This classic candy, flavored with honey, makes a nice addition to the Passover dessert table. Choose a heavy-bottom saucepan so the sugar melts and cooks evenly until it caramelizes to form brittle. Before it melts, use a wet pastry brush to chase errant, dry crystals from the sides of the pan; if you leave them there, they can cause the syrup to crystallize. And don’t stir the bubbling sugar because that can also cause crystal formation. Instead, hold the pan handle with a pot holder and gently swirl the pan. Pros rely on color to judge when the sugar has caramelized. Here, with honey turning the syrup dark, a candy thermometer is essential. When you reach the caramel temperature, stir butter or margarine and toasted almonds into the hot caramel, and with a wooden spoon, spread it on an oiled baking pan. Once it cools, break it up and stack it on a platter. The brittle keeps in an airtight tin in a cool place for several days.
|Oil (for the pan)|
|1½||cups whole unskinned almonds, roughly chopped|
|2||tablespoons butter or margarine, cut into pieces|
1. Set the oven at 350 degrees. Have on hand 2 rimmed baking sheets. Oil 1 baking sheet.
2. On the other sheet, spread almonds. Toast in the oven for 8 to 10 minutes or until they begin to release a nutty aroma.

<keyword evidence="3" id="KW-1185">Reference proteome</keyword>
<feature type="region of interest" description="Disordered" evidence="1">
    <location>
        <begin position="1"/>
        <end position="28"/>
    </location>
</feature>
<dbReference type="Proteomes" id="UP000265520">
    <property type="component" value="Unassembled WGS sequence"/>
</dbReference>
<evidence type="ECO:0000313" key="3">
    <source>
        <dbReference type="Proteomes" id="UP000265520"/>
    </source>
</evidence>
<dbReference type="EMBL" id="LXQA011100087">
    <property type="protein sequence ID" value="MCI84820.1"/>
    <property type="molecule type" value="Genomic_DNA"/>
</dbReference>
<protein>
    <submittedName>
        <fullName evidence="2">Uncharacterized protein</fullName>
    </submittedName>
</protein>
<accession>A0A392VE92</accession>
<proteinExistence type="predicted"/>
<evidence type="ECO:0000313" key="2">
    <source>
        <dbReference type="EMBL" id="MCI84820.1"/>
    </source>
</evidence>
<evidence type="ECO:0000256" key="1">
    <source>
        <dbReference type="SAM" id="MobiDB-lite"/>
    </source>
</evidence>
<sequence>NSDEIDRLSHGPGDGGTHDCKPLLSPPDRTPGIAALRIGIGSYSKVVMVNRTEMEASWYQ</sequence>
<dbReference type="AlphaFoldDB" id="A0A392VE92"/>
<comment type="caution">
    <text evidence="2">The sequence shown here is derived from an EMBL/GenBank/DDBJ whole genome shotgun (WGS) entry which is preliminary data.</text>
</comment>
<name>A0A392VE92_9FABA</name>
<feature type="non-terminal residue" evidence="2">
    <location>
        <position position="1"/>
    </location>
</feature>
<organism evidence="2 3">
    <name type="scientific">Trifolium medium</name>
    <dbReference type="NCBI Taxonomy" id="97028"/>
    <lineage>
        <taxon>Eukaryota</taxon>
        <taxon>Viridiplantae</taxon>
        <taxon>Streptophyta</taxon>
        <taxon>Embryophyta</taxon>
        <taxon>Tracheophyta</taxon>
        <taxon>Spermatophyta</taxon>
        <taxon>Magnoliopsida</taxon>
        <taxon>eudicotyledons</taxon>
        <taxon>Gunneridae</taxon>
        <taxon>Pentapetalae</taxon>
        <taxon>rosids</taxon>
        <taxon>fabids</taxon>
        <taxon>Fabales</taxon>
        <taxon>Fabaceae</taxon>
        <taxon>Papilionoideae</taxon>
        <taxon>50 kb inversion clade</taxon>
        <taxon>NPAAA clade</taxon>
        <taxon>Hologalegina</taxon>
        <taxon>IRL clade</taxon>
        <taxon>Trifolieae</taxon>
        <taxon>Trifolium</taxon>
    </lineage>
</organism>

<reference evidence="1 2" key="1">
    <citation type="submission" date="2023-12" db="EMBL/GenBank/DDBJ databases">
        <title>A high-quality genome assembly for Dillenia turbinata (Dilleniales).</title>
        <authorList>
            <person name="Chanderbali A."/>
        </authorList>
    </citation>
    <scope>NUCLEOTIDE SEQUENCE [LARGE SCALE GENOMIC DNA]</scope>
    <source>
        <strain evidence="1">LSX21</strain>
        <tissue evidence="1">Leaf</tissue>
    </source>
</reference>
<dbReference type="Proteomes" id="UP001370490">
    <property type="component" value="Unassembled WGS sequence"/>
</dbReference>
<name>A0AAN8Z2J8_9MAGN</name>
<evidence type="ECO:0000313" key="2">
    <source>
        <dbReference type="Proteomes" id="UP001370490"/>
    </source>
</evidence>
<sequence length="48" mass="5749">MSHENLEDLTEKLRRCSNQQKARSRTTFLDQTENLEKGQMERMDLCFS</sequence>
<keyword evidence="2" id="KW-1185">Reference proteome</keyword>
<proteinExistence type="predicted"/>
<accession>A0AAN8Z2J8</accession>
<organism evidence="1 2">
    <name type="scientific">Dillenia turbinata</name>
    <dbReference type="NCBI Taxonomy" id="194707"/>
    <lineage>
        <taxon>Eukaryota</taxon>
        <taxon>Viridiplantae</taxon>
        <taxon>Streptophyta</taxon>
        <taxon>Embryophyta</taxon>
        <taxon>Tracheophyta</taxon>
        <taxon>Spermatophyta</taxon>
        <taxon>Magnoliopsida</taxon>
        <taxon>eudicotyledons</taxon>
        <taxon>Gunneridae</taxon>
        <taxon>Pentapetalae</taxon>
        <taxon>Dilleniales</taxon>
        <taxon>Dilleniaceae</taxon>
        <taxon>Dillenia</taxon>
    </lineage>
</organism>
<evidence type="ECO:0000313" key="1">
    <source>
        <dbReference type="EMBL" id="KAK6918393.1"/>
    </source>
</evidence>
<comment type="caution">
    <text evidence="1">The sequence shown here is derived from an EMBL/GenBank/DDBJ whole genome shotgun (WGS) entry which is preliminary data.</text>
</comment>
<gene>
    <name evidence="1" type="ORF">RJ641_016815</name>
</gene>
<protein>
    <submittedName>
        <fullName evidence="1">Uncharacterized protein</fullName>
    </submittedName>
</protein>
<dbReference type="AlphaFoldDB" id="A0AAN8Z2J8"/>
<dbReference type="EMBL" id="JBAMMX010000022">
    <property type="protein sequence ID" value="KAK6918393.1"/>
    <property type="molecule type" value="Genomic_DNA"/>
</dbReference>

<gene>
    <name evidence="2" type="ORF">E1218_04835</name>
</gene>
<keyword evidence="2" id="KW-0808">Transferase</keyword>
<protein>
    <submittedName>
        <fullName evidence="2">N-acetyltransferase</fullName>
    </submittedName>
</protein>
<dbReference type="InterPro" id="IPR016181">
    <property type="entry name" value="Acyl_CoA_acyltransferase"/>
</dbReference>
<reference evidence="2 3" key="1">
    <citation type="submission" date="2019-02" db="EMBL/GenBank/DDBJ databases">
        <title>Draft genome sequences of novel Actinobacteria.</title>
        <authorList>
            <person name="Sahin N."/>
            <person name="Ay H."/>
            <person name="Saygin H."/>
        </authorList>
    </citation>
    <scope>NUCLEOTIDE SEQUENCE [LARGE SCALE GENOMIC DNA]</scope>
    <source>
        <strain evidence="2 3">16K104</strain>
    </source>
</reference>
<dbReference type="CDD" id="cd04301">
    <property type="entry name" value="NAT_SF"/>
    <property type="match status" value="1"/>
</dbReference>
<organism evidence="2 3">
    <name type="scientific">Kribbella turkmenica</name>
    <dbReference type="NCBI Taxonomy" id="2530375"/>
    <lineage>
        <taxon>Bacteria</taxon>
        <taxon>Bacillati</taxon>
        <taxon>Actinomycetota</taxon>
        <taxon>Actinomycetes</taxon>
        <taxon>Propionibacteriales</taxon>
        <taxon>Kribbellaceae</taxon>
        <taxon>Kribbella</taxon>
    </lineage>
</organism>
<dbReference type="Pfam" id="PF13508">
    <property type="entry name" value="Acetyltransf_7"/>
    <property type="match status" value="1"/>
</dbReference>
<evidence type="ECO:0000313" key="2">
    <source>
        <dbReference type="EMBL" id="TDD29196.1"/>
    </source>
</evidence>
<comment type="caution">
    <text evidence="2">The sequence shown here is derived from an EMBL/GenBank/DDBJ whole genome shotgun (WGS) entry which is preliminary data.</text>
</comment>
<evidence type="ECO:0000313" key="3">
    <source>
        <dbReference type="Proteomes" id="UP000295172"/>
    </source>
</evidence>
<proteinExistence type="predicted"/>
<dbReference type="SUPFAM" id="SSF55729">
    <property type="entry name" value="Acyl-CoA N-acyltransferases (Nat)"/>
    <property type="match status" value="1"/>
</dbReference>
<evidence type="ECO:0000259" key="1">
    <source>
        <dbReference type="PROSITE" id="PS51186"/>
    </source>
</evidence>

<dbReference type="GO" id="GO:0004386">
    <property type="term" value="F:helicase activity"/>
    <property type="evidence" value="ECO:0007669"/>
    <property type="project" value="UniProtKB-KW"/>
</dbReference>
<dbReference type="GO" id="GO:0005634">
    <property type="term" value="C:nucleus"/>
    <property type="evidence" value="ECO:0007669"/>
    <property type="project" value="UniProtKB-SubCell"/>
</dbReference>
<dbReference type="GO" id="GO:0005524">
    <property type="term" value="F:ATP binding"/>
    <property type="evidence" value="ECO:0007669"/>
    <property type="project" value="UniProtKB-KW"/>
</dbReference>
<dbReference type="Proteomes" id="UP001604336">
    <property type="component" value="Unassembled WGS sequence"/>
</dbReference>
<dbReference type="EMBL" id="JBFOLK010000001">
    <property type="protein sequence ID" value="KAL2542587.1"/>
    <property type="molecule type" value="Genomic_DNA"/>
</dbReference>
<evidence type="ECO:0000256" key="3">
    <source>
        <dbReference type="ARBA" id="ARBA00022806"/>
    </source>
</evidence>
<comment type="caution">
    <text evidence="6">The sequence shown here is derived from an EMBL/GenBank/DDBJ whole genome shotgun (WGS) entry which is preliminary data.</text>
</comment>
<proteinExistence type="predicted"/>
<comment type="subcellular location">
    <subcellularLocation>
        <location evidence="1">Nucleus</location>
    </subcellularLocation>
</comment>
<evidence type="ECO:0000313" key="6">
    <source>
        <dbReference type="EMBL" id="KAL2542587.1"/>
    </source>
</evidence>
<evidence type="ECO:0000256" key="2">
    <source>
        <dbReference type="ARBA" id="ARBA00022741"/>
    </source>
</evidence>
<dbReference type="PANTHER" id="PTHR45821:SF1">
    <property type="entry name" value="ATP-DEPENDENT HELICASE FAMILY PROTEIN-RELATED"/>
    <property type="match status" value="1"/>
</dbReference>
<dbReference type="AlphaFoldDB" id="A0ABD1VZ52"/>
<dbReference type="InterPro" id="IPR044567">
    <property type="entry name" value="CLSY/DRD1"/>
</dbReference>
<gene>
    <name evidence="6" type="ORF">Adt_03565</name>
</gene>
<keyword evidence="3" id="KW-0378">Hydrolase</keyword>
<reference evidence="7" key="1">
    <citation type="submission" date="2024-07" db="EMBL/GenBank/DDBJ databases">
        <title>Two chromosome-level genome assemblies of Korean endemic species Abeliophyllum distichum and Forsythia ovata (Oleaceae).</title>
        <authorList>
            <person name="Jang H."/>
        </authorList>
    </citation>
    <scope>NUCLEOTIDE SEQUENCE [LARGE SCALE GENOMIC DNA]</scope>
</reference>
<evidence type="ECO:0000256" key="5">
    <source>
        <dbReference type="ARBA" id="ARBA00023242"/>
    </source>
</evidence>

3. In a heavy-bottom saucepan over low heat, combine sugar, water, and honey. If there are any sugar crystals on the side of the pot, use a wet pastry brush to brush the crystals down into the pan. Cook without stirring until the sugar melts and the mixture is translucent.
4. Without stirring, bring the mixture to a boil. Continue to cook the mixture until a candy thermometer inserted into the middle registers 300 to 310 degrees; swirl the pan gently if the mixture is turning darker at the edges than in the middle. Remove the pan from the heat. With a wooden spoon stir in the butter or margarine until it melts.
5. Stir in the almonds. Pour the mixture onto the oiled baking sheet. With the back of the spoon, spread it into a thin layer. Set the pan on a trivet in a cool place to firm up.
6. When the brittle is cool enough to handle and snaps easily, break into jagged pieces. Store in an airtight container. Karoline Boehm GoodnickKaroline Boehm Goodnick can be reached at firstname.lastname@example.org.